Preterism is well defined at theopedia.com as “a view in Christian eschatology which holds that some or all of the biblical prophecies concerning the Last Days refer to events which took place in the first century after Christ’s birth, especially associated with the destruction of Jerusalem in 70 AD. The term preterism comes from the Latin praeter, meaning past, since this view deems certain biblical prophecies as past, or already fulfilled.”
There are two main kinds of preterism: full preterism and partial preterism (though these labels are disputed by each side). Partial preterism is also called moderate preterism and orthodox preterism, while full preterism is also called consistent preterism, hyper-preterism, and radical preterism. I use the terms “full” and “partial” to denote the two views, because they seem to me to be both less charged and more accurate than the other labels. Some examples of contemporary partial preterists are Kenneth Gentry, R.C. Sproul, and Gary DeMar. Some examples of contemporary full preterists are Edward E. Stevens and Max King. The most historically significant case for full preterism was J. Stuart Russell’s The Parousia, first published in 1878.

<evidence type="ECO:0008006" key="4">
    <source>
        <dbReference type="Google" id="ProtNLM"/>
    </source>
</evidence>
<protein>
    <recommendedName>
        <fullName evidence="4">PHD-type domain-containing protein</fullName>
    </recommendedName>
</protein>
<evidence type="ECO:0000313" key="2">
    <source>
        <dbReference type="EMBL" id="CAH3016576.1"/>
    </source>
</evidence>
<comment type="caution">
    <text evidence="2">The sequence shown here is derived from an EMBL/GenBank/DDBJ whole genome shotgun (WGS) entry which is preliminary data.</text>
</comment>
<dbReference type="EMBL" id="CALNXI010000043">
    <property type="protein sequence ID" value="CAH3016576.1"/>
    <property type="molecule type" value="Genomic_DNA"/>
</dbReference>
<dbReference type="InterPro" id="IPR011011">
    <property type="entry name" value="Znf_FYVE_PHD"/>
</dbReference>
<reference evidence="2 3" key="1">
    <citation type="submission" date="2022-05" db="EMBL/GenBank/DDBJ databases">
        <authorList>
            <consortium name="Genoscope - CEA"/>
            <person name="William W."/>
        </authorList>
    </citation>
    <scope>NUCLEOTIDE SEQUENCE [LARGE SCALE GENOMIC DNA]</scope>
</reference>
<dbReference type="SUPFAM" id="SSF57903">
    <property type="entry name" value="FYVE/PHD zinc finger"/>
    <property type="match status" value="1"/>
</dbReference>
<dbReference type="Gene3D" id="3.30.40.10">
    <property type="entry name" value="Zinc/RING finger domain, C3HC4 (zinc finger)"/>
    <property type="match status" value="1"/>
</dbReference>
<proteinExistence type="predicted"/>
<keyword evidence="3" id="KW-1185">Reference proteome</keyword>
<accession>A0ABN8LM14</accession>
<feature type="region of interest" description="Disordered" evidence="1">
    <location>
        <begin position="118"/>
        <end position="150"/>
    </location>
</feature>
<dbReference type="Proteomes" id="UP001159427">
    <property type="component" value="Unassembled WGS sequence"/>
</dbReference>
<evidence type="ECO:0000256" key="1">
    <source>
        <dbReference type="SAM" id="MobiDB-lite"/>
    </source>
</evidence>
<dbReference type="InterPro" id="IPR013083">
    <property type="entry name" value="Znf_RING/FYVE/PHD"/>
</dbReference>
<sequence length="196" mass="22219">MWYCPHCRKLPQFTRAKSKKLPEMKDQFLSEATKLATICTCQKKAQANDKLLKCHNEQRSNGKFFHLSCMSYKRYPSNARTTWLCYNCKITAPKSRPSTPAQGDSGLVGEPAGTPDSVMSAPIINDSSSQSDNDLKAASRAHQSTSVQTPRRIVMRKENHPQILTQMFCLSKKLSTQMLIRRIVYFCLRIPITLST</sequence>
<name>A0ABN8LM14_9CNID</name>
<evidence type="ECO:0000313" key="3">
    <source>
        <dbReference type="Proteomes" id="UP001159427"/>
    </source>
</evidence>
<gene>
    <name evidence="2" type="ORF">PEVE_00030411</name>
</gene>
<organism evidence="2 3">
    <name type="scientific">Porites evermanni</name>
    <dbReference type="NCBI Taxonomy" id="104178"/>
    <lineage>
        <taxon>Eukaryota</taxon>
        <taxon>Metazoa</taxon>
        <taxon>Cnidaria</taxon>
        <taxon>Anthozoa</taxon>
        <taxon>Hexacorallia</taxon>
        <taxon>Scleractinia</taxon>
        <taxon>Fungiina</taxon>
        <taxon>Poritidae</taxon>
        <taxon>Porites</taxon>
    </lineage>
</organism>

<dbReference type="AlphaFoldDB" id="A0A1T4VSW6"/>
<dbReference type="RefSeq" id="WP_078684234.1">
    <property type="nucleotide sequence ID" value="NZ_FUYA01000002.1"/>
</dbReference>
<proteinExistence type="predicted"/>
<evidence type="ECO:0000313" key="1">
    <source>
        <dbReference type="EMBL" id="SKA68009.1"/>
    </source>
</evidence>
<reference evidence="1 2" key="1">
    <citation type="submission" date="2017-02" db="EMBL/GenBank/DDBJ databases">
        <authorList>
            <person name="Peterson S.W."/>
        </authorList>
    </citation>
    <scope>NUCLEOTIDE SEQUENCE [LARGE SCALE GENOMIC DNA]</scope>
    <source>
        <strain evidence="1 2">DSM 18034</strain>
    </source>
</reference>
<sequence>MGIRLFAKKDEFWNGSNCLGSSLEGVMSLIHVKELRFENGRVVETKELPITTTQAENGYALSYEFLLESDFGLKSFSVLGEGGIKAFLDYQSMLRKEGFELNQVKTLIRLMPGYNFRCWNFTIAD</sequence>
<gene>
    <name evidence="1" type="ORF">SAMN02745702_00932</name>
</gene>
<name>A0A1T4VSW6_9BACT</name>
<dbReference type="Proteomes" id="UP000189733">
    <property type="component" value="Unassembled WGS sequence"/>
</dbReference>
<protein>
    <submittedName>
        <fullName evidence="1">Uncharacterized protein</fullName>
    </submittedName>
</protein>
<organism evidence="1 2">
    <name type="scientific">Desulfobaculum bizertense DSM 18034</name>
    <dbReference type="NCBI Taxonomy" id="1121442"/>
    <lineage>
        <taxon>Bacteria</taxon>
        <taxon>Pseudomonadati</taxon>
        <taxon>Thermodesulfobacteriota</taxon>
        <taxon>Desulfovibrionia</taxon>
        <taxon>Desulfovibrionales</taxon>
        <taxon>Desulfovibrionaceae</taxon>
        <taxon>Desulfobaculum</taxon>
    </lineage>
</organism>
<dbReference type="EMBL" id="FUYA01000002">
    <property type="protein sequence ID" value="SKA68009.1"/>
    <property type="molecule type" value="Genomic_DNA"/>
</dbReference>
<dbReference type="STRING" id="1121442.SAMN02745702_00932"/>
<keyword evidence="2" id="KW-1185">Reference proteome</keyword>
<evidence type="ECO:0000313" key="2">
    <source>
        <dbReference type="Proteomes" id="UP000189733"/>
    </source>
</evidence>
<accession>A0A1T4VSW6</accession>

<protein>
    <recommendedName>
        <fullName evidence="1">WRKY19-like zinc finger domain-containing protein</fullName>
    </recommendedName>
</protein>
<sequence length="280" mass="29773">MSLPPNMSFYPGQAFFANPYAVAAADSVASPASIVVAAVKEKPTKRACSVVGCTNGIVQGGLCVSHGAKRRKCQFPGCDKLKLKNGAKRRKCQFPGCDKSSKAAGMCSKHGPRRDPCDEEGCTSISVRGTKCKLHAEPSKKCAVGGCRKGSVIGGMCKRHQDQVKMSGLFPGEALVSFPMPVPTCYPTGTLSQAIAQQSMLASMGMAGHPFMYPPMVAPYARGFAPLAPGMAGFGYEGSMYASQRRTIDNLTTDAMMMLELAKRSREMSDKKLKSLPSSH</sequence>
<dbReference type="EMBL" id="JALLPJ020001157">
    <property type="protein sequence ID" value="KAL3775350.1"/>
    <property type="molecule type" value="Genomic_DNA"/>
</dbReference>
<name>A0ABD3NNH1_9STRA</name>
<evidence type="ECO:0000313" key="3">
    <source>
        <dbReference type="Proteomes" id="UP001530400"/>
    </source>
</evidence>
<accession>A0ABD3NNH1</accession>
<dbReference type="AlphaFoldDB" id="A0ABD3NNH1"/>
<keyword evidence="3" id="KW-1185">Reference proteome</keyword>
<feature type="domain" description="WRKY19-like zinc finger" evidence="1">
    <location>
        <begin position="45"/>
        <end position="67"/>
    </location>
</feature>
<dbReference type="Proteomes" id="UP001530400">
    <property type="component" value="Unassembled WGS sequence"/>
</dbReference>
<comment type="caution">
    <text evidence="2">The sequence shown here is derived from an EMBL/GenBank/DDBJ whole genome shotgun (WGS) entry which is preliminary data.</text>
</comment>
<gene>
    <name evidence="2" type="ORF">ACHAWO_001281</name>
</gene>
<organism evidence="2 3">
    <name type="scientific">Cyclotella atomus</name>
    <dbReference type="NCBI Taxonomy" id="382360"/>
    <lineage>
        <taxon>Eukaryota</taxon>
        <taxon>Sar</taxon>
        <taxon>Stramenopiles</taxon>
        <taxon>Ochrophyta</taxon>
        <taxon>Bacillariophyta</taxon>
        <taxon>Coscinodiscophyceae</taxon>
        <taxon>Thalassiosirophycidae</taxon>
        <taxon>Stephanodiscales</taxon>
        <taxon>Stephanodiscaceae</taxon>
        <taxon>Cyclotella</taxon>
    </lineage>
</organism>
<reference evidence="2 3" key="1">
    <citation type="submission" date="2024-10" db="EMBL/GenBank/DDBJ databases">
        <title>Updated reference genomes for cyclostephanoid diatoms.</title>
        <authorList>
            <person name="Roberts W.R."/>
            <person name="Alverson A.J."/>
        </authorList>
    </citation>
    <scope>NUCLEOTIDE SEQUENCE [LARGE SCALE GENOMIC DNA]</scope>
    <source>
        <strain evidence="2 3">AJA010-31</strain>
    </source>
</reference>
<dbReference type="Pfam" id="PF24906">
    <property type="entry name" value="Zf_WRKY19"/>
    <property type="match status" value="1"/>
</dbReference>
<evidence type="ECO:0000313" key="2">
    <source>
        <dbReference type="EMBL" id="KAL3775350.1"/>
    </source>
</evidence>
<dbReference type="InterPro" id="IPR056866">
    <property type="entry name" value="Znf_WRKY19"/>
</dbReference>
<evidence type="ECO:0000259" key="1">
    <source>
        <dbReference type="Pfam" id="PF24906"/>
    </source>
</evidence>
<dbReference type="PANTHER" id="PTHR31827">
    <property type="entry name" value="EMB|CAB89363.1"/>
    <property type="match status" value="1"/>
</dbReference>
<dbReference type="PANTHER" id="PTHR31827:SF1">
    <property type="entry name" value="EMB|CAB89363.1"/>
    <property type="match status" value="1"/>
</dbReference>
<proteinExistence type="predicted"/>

Full preterists believe that all eschatological events were fulfilled in the first century, and we now living in the new heavens and the new earth. For full preterists, Jesus’ second coming was not a bodily and visible return at the end of history, but a spiritual return manifested in judgment on Jerusalem via the Roman army in 70 A.D. Full preterists also the final resurrection took place “spiritually” during the first century. Full preterism is viewed as heretical by most conservative Christians and creedally heterodox by all Christians (including most full preterists themselves).